Fanny Burney wrote four novels, Evelina (1778), Cecilia (1782), Camilla (1796) and The Wanderer (1814), several plays and also edited her musician father’s memoirs (1832). Her letters and diaries were not published until after her death, the earliest edition edited by her niece Charlotte Barrett and running to six volumes (1842-6). A more recent and comprehensive edition comprises twelve volumes (edited by Joyce Hemlow et al, 1972-1984) in a project yet unfinished. Claire Harman discusses the reliability of Burney’s diaries, her editorship of her father’s papers and the vast quantity of the Burney family’s archives which include letters from her siblings. Harman talks about Fanny’s phenomenal recall for events and conversations, but also acknowledges that she carefully presented a certain image of herself and her family. The family came from relatively humble origins, as expressed in Hester Thrale’s damming comment, ‘The Burneys are I believe a very low Race of Mortals’, furthermore, Fanny was ‘not a Woman of Fashion’. At this point Dr Burney taught music to Mrs Thrale’s daughter, but in later years Fanny attempted to gloss over parts of her family history.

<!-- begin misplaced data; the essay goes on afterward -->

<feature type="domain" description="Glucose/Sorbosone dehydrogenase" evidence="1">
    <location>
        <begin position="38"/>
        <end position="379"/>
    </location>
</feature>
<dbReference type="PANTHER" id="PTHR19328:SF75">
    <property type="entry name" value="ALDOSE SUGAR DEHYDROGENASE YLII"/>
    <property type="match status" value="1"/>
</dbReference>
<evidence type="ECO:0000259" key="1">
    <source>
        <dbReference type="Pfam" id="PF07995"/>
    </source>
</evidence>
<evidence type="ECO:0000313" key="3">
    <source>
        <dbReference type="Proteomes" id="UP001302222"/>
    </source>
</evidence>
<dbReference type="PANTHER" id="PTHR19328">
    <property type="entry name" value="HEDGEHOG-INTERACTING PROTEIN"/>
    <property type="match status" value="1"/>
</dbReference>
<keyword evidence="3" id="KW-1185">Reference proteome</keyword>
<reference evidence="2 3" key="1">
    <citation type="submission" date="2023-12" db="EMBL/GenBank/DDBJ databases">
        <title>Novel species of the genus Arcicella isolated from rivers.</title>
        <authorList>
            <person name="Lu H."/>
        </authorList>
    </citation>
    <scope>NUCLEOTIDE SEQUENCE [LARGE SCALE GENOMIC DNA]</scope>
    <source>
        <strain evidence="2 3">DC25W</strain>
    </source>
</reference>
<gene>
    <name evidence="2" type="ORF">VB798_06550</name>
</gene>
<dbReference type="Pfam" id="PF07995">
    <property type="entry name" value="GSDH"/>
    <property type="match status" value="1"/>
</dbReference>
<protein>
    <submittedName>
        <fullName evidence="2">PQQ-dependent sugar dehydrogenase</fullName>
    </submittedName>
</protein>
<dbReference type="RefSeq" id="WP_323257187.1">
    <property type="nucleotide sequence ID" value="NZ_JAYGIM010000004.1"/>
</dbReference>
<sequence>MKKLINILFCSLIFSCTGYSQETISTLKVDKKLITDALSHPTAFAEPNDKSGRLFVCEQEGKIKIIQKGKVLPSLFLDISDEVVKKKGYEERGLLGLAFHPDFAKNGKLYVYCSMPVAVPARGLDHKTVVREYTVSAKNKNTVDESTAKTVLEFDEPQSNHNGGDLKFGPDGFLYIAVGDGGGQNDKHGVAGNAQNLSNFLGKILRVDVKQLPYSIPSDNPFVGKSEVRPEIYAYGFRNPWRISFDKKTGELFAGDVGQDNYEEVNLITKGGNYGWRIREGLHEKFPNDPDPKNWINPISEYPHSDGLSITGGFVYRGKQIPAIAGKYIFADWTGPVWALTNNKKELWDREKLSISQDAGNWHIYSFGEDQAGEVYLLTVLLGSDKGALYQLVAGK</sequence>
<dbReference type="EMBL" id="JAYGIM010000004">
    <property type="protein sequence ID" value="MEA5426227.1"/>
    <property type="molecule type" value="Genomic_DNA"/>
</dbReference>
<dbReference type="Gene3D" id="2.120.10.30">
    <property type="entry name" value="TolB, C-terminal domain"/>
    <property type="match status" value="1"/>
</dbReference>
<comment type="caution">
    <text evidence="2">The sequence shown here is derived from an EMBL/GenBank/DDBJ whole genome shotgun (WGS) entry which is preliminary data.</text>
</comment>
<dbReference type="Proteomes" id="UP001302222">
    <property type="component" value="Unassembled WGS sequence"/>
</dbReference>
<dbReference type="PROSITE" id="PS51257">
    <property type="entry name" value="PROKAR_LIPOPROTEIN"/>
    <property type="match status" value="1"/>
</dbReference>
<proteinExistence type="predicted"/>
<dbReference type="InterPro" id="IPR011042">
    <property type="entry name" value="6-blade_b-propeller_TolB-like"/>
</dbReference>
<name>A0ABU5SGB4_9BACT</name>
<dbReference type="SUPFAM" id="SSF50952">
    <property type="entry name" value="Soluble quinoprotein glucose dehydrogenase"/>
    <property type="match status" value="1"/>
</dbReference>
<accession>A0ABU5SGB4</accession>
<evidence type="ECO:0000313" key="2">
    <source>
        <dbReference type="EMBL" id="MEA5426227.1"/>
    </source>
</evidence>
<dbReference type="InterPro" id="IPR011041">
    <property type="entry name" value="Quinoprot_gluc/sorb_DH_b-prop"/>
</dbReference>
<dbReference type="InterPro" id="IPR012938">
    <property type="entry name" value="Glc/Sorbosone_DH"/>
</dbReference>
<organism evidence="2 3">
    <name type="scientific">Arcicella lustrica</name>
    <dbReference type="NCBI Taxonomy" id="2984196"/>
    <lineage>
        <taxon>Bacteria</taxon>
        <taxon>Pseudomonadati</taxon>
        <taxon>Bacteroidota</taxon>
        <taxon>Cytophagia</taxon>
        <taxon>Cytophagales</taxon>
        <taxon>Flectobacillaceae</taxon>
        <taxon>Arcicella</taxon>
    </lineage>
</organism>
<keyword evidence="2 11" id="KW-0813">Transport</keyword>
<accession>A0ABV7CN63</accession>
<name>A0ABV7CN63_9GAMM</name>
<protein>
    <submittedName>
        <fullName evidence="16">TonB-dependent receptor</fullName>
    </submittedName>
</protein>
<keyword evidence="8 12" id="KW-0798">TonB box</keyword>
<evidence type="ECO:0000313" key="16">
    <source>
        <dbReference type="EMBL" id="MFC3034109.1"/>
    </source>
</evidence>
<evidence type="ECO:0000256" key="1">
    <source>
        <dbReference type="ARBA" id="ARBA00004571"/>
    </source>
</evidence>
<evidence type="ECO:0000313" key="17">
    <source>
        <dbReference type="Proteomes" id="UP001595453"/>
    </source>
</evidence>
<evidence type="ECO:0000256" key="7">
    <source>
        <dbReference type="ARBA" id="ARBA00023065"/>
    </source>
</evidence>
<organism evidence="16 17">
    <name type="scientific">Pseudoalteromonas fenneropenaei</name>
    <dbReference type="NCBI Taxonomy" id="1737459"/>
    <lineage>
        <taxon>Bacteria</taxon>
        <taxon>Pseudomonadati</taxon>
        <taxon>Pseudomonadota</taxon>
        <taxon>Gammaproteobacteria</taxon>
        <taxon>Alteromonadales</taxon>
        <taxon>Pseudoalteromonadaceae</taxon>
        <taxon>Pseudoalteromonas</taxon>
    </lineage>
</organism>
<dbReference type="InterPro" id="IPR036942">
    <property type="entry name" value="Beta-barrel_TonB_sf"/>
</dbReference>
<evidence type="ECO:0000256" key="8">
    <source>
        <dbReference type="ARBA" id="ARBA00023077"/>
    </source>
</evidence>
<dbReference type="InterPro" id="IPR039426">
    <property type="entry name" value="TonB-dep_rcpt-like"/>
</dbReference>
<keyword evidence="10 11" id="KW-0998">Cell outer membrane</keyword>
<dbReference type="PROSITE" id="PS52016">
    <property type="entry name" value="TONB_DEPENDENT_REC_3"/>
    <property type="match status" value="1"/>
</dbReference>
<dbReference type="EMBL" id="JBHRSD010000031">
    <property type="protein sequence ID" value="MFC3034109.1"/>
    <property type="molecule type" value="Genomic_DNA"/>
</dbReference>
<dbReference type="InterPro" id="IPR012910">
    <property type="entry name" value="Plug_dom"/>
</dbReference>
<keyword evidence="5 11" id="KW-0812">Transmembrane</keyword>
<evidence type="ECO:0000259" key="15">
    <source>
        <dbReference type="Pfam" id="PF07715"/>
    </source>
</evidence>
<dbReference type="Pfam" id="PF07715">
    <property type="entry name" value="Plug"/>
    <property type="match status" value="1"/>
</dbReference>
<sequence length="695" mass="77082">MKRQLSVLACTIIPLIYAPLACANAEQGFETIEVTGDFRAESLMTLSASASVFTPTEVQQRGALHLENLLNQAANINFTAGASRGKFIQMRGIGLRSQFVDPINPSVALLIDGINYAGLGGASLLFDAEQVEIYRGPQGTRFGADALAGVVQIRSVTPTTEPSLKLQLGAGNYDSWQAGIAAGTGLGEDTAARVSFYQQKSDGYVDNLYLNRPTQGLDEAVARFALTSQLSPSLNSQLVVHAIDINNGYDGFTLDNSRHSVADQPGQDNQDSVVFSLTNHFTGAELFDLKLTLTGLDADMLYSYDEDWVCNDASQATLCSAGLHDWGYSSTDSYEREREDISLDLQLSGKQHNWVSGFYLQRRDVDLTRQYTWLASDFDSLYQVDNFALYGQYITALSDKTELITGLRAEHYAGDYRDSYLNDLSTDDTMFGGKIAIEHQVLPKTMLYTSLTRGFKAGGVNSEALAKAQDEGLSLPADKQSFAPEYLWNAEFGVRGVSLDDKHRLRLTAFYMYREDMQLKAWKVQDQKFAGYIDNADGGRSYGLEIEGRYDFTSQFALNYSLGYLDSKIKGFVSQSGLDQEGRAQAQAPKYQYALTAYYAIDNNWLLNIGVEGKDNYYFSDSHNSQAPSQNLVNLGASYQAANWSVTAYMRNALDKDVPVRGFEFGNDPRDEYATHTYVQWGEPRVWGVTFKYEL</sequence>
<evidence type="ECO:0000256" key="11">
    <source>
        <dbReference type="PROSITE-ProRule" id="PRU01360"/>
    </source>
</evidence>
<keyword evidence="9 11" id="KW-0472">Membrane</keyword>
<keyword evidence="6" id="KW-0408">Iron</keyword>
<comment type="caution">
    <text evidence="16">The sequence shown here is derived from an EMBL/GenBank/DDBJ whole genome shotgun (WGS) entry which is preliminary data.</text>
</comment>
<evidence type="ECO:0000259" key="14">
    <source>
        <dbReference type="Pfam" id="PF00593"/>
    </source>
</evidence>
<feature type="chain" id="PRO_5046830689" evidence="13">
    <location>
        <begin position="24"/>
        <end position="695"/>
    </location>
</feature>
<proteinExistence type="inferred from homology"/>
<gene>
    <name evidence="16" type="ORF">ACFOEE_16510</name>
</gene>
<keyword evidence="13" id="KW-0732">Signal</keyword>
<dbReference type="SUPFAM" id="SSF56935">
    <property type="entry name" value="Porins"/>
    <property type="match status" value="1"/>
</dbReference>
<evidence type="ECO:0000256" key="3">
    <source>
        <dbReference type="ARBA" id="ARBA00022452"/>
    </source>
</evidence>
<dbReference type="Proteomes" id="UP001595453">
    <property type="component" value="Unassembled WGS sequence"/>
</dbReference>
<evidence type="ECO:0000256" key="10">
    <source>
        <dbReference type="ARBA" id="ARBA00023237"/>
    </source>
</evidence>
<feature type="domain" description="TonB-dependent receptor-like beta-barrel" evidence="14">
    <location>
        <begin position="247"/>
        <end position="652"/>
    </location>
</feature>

Claire Harman’s biography is so comprehensive that I thought I would take a quick look at one episode of Fanny Burney’s life for this blog post. As both the British and Irish press have been talking about British royal weddings lately, I decided to cast an eye over Burney’s brush with royalty. She was appointed Second Keep of the Robes to Queen Charlotte, a post that naturally was supposed to be seen as an honour to her and her family. Fanny was not initially keen and only agreed to the appointment for her family’s sake. The appointment came about after Fanny made the King and Queen’s acquaintance through Mrs Mary Delaney, a highly cultured woman who was well-regarded by the royal couple. The first time she met George III, he had called unannounced to visit Mrs Delaney and Fanny later described what happened in a letter, likening the incident to a scene in a drama,
It seemed to me we were acting in a play. There is something so little like common and real life, in everybody’s standing, while talking, in a room full of chairs, and standing, too, so aloof from each other, that I almost thought myself upon a stage, assisting in the representations of a tragedy, …
Fanny went on to describe the various roles in this drama, adding her own part as that of ‘a very solemn, sober, and decent mute’.